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Judge: not all farm expenses are tax deductible

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A probate court incorrectly allowed an estate to deduct three farm-related expenses from its inheritance tax return, but affirmed the deduction of the remaining nine in question, the Indiana Tax Court ruled Tuesday.

Curtis Daugherty inherited his uncle’s farm following the uncle’s death. He was also the personal representative of the uncle’s estate. The farm was in disrepair and he made many repairs and improvements to it. In filing the inheritance tax return, the estate claimed numerous deductions, including farming-related expenses. The probate court accepted the return as filed.

The Indiana Department of State Revenue asked the probate court for a rehearing on the filing because it believed some of the farm-related deductions were improper. The estate filed a counterclaim to deduct 10 more farm-related expenses and alleged that the regulation the department relied on to preclude the deductions was invalid. The probate court upheld its earlier ruling and also found the estate’s counterclaim was untimely.

In Indiana Dept. of Revenue v. Estate of Bernard A. Daugherty, No. 49T10-0909-TA-49, Tax Judge Thomas Fisher affirmed the denial of the estate’s motion to dismiss the department’s claim. The department alleged the farming-related deductions were improper pursuant to 45 IAC 4.1-3-11. The estate claimed that regulation is invalid. The probate court, in applying the same rules of construction that apply to statutes, held the regulation was presumed to be valid until the estate demonstrated otherwise. Since the estate argued the burden of proof was on the department to prove the statute wasn’t invalid, the estate didn’t show the statute was invalid.

Judge Fisher also affirmed that the probate court lacked subject matter jurisdiction over the estate’s counterclaim to add 10 more farming-related deductions. He rejected the estate’s argument that because its compulsory counterclaim was timely filed, Indiana Trial Rule 13 extended the 120-day statute of limitations for filing its own petition for rehearing. Because the estate sought affirmative relief with a counterclaim filed 128 days after the probate court’s initial determination, there was no error in finding the counterclaim was time-barred.

The probate court incorrectly allowed all 12 farming-related deductions. The deductions for clay drainage tiles, electrical repairs, grain bin repairs, and pole barn repairs were proper, as those expenditures were incurred during the course of administering the estate and were done to preserve, maintain, and repair the assets of the farm. The expenses related to the fertilizer bill, a pre-existing debt, were also deductible.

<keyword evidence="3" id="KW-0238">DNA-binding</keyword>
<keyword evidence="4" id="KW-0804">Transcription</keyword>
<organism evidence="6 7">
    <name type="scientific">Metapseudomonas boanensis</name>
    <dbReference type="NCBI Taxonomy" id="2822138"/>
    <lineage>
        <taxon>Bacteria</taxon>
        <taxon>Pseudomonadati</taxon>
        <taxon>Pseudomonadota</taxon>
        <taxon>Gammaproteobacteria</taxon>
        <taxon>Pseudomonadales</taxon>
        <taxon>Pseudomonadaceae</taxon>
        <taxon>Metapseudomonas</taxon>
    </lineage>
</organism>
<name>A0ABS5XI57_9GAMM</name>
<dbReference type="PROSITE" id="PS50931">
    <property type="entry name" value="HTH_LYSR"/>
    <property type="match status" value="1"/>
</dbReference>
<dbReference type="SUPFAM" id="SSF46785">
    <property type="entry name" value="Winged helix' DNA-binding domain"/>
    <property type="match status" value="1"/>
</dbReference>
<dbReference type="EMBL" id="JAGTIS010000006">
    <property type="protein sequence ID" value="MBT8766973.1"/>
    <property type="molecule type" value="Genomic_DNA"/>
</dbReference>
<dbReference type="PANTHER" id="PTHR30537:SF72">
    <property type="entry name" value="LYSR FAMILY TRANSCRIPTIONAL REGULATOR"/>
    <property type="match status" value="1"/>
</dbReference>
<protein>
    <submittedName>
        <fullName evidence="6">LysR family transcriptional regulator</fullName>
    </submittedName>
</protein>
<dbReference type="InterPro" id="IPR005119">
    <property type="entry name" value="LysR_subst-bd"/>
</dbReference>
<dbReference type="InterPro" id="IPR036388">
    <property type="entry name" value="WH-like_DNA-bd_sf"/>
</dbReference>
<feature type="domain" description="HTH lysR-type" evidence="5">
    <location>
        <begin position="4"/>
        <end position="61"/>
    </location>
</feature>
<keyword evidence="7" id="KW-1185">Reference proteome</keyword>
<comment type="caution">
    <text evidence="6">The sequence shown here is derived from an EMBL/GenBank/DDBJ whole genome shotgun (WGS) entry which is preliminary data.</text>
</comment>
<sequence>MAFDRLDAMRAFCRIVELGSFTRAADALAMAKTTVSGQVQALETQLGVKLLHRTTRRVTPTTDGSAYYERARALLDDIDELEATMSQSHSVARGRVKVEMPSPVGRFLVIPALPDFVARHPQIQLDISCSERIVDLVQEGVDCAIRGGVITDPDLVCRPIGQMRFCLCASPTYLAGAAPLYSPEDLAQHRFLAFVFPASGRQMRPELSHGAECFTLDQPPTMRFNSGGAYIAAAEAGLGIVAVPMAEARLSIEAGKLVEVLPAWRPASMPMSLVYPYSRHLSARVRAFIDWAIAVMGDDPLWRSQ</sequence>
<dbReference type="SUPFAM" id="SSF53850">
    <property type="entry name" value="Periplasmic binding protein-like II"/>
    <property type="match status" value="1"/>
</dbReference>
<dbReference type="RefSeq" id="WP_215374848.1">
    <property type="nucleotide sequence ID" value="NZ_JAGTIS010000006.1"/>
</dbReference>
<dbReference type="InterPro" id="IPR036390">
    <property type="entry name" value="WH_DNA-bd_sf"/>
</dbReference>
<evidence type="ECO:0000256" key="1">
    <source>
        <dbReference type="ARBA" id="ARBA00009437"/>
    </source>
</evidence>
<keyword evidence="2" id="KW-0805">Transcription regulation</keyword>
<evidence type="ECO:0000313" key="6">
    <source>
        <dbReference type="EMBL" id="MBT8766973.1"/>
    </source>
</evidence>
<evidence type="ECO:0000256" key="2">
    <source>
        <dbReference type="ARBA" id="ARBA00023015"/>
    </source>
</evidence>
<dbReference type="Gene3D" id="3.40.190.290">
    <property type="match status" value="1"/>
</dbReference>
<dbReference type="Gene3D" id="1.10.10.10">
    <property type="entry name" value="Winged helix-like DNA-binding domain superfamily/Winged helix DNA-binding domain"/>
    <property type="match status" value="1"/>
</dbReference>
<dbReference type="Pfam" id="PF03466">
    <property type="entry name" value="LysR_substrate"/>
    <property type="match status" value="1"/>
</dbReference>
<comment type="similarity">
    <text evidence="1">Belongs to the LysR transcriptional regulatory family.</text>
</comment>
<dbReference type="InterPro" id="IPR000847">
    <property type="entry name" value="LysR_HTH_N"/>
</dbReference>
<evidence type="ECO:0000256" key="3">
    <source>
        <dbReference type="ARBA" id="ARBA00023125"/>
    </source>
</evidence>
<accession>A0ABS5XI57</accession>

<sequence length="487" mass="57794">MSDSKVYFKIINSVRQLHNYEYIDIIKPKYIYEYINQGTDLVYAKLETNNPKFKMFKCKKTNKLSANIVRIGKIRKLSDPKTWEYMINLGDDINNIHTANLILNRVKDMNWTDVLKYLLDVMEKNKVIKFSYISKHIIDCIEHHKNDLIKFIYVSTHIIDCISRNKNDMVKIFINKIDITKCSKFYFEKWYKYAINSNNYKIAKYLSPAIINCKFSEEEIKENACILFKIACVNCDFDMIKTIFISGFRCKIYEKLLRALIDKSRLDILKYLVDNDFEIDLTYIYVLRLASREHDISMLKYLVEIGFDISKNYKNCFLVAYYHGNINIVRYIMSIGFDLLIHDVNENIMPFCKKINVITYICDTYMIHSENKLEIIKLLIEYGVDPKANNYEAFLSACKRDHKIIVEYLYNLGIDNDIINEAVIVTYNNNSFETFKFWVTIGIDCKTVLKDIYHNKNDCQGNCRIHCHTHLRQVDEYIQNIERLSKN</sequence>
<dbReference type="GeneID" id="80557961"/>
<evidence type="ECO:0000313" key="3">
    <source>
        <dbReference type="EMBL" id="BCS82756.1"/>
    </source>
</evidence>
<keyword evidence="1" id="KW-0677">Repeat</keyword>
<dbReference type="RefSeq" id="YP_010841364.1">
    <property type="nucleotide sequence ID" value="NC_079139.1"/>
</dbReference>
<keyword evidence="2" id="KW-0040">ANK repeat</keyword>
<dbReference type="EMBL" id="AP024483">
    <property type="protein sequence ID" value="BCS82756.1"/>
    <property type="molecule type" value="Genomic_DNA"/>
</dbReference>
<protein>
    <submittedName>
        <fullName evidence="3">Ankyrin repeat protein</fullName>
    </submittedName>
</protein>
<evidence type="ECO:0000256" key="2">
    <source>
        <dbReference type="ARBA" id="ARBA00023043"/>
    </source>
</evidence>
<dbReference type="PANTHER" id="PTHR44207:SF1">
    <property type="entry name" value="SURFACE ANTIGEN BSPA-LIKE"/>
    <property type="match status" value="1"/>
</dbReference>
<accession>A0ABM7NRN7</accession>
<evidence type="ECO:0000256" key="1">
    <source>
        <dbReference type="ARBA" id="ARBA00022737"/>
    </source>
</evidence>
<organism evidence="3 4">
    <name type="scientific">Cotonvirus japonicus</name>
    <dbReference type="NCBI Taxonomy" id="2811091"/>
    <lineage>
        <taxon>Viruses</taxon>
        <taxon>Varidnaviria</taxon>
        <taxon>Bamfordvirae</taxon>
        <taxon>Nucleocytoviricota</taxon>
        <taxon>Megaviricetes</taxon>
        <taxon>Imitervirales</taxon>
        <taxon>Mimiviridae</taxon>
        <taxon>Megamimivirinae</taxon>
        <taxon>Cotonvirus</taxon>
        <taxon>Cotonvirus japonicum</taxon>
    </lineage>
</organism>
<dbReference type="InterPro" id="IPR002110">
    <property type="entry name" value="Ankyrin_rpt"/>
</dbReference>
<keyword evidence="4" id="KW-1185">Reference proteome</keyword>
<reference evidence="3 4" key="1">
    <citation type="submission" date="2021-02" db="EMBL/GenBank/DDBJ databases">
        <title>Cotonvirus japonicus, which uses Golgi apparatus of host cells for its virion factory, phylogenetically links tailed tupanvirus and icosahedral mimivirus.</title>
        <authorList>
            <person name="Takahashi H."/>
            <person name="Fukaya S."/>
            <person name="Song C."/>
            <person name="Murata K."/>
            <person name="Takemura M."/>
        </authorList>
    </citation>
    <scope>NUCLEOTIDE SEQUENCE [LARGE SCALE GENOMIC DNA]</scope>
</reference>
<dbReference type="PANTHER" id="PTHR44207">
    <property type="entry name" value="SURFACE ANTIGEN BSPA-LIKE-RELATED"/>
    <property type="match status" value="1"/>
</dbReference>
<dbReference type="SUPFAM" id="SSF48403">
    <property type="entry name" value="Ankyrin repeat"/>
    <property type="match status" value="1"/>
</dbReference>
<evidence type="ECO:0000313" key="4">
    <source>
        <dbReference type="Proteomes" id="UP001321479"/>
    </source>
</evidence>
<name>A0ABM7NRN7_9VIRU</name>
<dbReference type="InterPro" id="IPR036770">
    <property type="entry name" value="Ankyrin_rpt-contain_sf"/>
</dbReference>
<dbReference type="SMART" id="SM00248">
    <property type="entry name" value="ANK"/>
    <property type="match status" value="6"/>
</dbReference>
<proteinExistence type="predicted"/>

However, Curtis’ three expenditures for wheat spray weren’t deductible because he incurred those expenses while operating the farming business, wrote the judge. He remanded for the calculation of the proper amount of inheritance tax and interest due from the estate.
 

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  1. KUDOS to the Indiana Supreme Court for realizing that some bureacracies need to go to the stake. Recall what RWR said: "No government ever voluntarily reduces itself in size. Government programs, once launched, never disappear. Actually, a government bureau is the nearest thing to eternal life we'll ever see on this earth!" NOW ... what next to this rare and inspiring chopping block? Well, the Commission on Gender and Race (but not religion!?!) is way overdue. And some other Board's could be cut with a positive for State and the reputation of the Indiana judiciary.

  2. During a visit where an informant with police wears audio and video, does the video necessary have to show hand to hand transaction of money and narcotics?

  3. I will agree with that as soon as law schools stop lying to prospective students about salaries and employment opportunities in the legal profession. There is no defense to the fraudulent numbers first year salaries they post to mislead people into going to law school.

  4. The sad thing is that no fish were thrown overboard The "greenhorn" who had never fished before those 5 days was interrogated for over 4 hours by 5 officers until his statement was illicited, "I don't want to go to prison....." The truth is that these fish were measured frozen off shore and thawed on shore. The FWC (state) officer did not know fish shrink, so the only reason that these fish could be bigger was a swap. There is no difference between a 19 1/2 fish or 19 3/4 fish, short fish is short fish, the ticket was written. In addition the FWC officer testified at trial, he does not measure fish in accordance with federal law. There was a document prepared by the FWC expert that said yes, fish shrink and if these had been measured correctly they averaged over 20 inches (offshore frozen). This was a smoke and mirror prosecution.

  5. I love this, Dave! Many congrats to you! We've come a long way from studying for the bar together! :)

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